Mountain Fellowship winner Jordon Griffler reports on his adventures in Patagonia in early 2009.
Alan Ream and I had intended to attempt the Spiral/Corkscrew/Anglo-Argentine Route on Cerro Torre, skipping as many bolts as we could along the way. This is the long-sought climb that starts on the southeast ridge (Compressor Route), traverses across the upper south face, and finishes on the upper west ridge. As it turns out, the Norwegian team of Ole Lied and Trym Atle Saeland pulled it off before we arrived, clipping only a few bolts, during the monster weather window they had in early December. It's too bad we weren't down there for that because I think we would have had a fighting chance, but alas Patagonian weather is fickle, and we never did get a long enough window to try. It didn't help that Cerro Torre basically looked like an ice cream cone the majority of our trip. Honestly, it was fantastical to think that we would get the required weather window only spending a month down there, but we had a good experience and learned a lot nonetheless.
The American Alpine Club would be glad to hear that I didn't spend the entire time eating pizza, drinking beer, and sport climbing (though I made an honest attempt). We decided to carry all of our equipment up to the glacier (to future parties I would suggest doing that in multiple trips), and due to our bumbly nature we decided to follow cairns to nowhere before dropping straight down the moraine with our stupid-heavy packs (much to the confusion of the people cruising the relatively easy trail in sneakers). From here, we decided that our time would be best spent wandering aimlessly around the glacier before attempting to relocate the trail. After this scenic detour, our approach went without a hitch. (That's what 30 years of combined climbing experience gets you, by the way.)
The New Year dawned with some nice-looking weather, and we figured a little climbing would be in order. Seeing that neither Alan nor I has a very good grasp of the Alpine Start, we woke at dawn, had a cup of coffee, and then decided to go climb Aguja de l'S. On our way up, everyone else seemed to be descending because of the wind. We hid for a little while and then noticed that the wind had died considerably. With a "Well, we've come this far already" shrug, we headed on up. The climb went without a hitch, in perfect weather, to a really cool, little spire (little being relative). We had no hang-ups on the descent, and all in all had a really nice day of climbing. Who said that late starts are a bad idea?
After a week of "meh" weather back in town, we decided to head back up with the supposedly rising pressure. After one really horrendous night (we decided to bring the ultra-light-single-wall-joke-of-a-tent rather than the ultra-bomb-proof-Himalayan-super-tent) salvaged with a borrowed sheet of plastic, the weather broke clear. Arriving parties were bearing a forecast of one to one and a half days of good weather. Cerro Torre still looked like an ice cream cone, so we figured we'd go rock climbing. That is, until we started getting psyched up. It's amazing the effect of a whole bunch of excited climbers, none of whom have been able to climb for the past week or so, all gathering in one of the raddest climbing areas in the world with a decent weather forecast.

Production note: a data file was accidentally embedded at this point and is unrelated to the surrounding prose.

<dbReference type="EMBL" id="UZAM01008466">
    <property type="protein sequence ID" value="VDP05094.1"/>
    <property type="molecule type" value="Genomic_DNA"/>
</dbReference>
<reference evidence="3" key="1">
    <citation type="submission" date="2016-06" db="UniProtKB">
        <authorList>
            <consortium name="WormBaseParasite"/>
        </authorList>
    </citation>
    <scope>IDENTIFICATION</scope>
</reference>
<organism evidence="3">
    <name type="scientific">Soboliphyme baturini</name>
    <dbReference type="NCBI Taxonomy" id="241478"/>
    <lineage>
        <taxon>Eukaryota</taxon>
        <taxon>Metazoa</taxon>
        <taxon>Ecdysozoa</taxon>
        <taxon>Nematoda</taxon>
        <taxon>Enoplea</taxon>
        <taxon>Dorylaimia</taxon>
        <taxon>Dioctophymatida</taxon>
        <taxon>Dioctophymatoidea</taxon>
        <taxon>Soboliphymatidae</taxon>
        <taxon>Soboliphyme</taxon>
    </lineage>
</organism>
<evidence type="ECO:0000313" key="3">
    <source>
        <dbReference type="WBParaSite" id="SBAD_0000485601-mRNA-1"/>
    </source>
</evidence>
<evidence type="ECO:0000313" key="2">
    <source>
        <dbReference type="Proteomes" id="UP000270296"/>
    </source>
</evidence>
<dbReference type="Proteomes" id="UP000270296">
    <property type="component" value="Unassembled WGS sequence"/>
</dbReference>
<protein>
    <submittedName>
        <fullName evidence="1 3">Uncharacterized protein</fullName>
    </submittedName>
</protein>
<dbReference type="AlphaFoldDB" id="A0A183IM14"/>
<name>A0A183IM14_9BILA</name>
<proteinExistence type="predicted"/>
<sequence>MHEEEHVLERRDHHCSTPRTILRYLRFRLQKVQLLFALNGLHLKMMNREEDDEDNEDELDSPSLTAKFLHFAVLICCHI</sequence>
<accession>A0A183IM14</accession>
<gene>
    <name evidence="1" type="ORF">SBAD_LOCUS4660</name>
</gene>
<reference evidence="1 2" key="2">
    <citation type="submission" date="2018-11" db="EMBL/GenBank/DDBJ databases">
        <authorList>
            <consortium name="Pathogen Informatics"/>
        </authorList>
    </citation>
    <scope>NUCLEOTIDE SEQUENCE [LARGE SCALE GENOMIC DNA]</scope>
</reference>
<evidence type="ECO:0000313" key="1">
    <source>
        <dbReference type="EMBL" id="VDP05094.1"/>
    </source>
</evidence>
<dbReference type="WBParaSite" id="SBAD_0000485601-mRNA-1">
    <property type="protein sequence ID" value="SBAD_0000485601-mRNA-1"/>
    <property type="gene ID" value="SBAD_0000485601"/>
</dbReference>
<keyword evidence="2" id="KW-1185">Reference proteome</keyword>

Our gaze shifted to the Torre side of the valley. While Cerro Torre and our attempt on the Spiral Route were out, both of us were psyched on an attempt on Exocet on Cerro Standhardt. We knew of two other parties headed up that way, so we did what Front Range climbers do best: snipe ice routes We packed our bags there and then, deciding to go for a single push through the night. The approach went smoothly up to the col, but the initial rock pitches looked to be exciting in that half-a-millimeter-of-ice-over-rock sort of way. Some scary moves off the deck (where someone had fallen earlier that season) led to some more scary moves, but at least with pro. Conditions didn't get any better for the rest of the rock pitches. An entire night's worth of climbing netted us four or five pitches. Come first light, we were at the rappel to the snow ramp, with a few more pitches to reach the Exocet chimney proper, or back down to the glacier. Also come first light, the entire face decided it didn't feel like being snow and ice anymore. Suddenly our decision to go ice climbing in some seriously nice alpine rock weather didn't seem like such a bright idea. So we did what we do best and got the hell out of Dodge. A series of wet rappels got us back down to the glacier. Some serious napping and some slogging had us back in camp.
The next few days went really, really fast. We got to do some sport climbing with some locals and semi-locals. Tried to off-load all of our gear down there, rather than pay for its ride back to Colorado. ("Anybody want to buy a picket?") Woke up in the pouring rain to pack up, hopped on a bus, got on a plane, and were back to shredding the "gnar" in Colorado in just a few days.
All in all, while we didn't accomplish anything mind-blowing, we learned an incredible amount. This trip has opened my eyes to what alpine climbing is really about, and has shown me just where I've come in these past five years of climbing, and how much more I have to learn. I'm deeply indebted to the American Alpine Club for giving me this experience. While the grant I received wasn't huge, it was more than enough to push me to commit to this trip. Thank you so much AAC!
Jordon Griffler, 20, lives in Superior, Colorado.